Building A Health History
Communication is the bedrock upon which a positive and effective patient-provider relationship is built. Building rapport with someone gives you a better understanding of how to tailor your communication for the best results. Discussion: Making a Health History Observing and gathering information about a person’s education, developmental status, socioeconomic background, perceptions, and needs aids in delivering quality assessment, planning, education, intervention compliance, and overall outcomes. The following sections will cover communication techniques, risk assessment tools, and specific questions for the case-study patient: an Adolescent Hispanic/Latino boy from a middle-class neighborhood.
Communication techniques should always be tailored to the individual to achieve a better understanding and positive outcomes. When caring for adolescent children, it is critical to analyze their language, distinguish their reactions and perceptions, and provide consent and empowerment (Pea & Rojas, 2013). In this case study, the patient is an adolescent Hispanic/Latino boy living in a middle-class suburb. The World Health Organization defines adolescents as “people aged 10 to 17 years” (Organization, n.d., para. 5). This population is in a critical developmental, emotional, and physical growth stage, which may differ from person to person. Building a Health History Discussion Some health-related topics may be sensitive, making it difficult to assess an adolescent; some youth may not feel comfortable discussing them with a guardian present. Confidentiality should be prioritized, with an understanding of the significance of reporting safety concerns (Barry Solomon, Jane Ball, John Flynn, Joyce Dains, Rosalyn Stewart, 2017).
O’Hagan et al. (2013) identified four themes for effective communication in a study on nurse-patient communications: approach, manner, interaction techniques, and verbal and nonverbal communication skills. The approach and demeanor should be patient-centered, empathetic, and sensitive rather than task-oriented or hurried (O’Hagan et al., 2013). Building a Health History Discussion Simple non-bias explanations with summarization for clarification should be included in the interaction (O’Hagan et al., 2013). Patient-appropriate language, space management, eye contact, sitting down with the patient, and allowing the patient to speak are all examples of nonverbal communication that should be tailored to the individual (O’Hagan et al., 2013). These techniques may differ for different people depending on their communication needs. Building a Health History Discussion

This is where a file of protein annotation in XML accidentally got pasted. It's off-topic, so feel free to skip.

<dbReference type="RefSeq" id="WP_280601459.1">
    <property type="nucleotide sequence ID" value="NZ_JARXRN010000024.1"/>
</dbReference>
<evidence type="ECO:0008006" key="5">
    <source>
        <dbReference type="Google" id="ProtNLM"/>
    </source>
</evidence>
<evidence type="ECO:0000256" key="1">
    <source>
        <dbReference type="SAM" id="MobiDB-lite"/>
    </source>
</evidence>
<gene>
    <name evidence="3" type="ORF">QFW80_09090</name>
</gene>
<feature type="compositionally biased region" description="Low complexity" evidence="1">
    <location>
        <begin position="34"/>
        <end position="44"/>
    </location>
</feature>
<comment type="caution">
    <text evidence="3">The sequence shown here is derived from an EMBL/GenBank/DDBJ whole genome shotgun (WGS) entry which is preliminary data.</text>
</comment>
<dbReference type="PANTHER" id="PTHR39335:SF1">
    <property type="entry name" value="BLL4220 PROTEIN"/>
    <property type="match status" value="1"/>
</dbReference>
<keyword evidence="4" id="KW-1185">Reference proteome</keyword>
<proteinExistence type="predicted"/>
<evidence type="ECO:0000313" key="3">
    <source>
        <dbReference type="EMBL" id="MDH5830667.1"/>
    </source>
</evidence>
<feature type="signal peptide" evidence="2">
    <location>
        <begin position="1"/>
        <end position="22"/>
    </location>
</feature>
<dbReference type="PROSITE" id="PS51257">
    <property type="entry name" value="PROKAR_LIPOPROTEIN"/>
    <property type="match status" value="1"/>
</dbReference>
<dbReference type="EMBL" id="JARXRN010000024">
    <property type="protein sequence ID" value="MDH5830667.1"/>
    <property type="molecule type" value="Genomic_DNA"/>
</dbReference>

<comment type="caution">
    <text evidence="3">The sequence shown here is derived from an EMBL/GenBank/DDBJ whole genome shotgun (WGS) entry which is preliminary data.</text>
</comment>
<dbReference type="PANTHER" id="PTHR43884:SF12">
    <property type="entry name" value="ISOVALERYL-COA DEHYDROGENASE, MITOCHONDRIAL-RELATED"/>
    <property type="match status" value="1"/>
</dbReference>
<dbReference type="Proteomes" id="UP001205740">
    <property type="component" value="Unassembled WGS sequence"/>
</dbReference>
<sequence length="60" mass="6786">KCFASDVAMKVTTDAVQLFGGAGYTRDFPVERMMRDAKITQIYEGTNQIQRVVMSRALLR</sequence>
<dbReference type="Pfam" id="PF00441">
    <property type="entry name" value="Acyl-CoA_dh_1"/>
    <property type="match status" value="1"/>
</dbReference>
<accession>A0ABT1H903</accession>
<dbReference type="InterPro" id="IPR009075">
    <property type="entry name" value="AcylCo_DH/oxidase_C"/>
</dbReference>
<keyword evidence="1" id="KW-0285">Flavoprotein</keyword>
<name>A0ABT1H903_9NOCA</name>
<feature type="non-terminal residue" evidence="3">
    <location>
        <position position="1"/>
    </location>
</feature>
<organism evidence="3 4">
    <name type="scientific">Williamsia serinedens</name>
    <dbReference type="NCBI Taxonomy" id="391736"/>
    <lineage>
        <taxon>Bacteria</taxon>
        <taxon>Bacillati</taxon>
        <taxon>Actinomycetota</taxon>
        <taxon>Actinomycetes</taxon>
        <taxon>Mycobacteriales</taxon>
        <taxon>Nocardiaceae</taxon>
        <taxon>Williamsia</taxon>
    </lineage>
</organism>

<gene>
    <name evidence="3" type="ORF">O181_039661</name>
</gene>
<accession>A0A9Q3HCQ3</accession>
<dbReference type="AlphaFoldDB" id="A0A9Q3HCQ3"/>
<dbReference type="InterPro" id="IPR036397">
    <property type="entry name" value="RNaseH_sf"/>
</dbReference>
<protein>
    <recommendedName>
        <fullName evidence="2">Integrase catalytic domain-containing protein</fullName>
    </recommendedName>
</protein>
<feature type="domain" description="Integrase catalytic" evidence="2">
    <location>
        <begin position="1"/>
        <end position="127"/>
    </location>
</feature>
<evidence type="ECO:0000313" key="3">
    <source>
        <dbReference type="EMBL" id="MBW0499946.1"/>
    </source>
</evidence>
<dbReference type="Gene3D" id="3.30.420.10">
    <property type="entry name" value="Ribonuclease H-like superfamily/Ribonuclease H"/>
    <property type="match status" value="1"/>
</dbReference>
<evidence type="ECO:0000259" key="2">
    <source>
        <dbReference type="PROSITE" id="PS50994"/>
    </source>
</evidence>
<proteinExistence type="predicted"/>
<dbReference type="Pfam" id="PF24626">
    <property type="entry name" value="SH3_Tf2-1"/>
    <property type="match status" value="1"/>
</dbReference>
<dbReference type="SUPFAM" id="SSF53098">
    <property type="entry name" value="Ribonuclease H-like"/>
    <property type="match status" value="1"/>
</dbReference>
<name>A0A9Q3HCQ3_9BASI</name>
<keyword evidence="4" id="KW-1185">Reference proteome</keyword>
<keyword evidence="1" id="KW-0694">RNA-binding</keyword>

In a study evaluating a communication improvement program in a Singapore emergency department, there was a more than 80% decrease in negative feedback from patients after the “I Hear You” program was implemented (Khoo et al., 2020). This program is divided into three stages: I (introduce, identity, and information gathering), Hear (Patient’s perspective/language), and Patient’s and You (Agreement/closure) (Khoo et al., 2020). This technique contributes to the development of an empowered provider-patient relationship through acknowledgment, respect, and participation.
In this patient interview, I would approach the patient first, followed by the guardian, if one was available. This gives the adolescent patient a sense of uniqueness and importance. Once the history, medications, and concerns are gathered, I would ask the guardian to leave the room for the assessment if the patient is comfortable. Building a Health History Discussion
Building A Health History
38-year-old Native American pregnant female living on a reservation
Post a summary of the interview and a description of the communication techniques you would use with your assigned patient. Explain why you would use these techniques. Identify the risk assessment instrument you selected, and justify why it would be applicable to the selected patient. Provide at least five targeted questions you would ask the patient.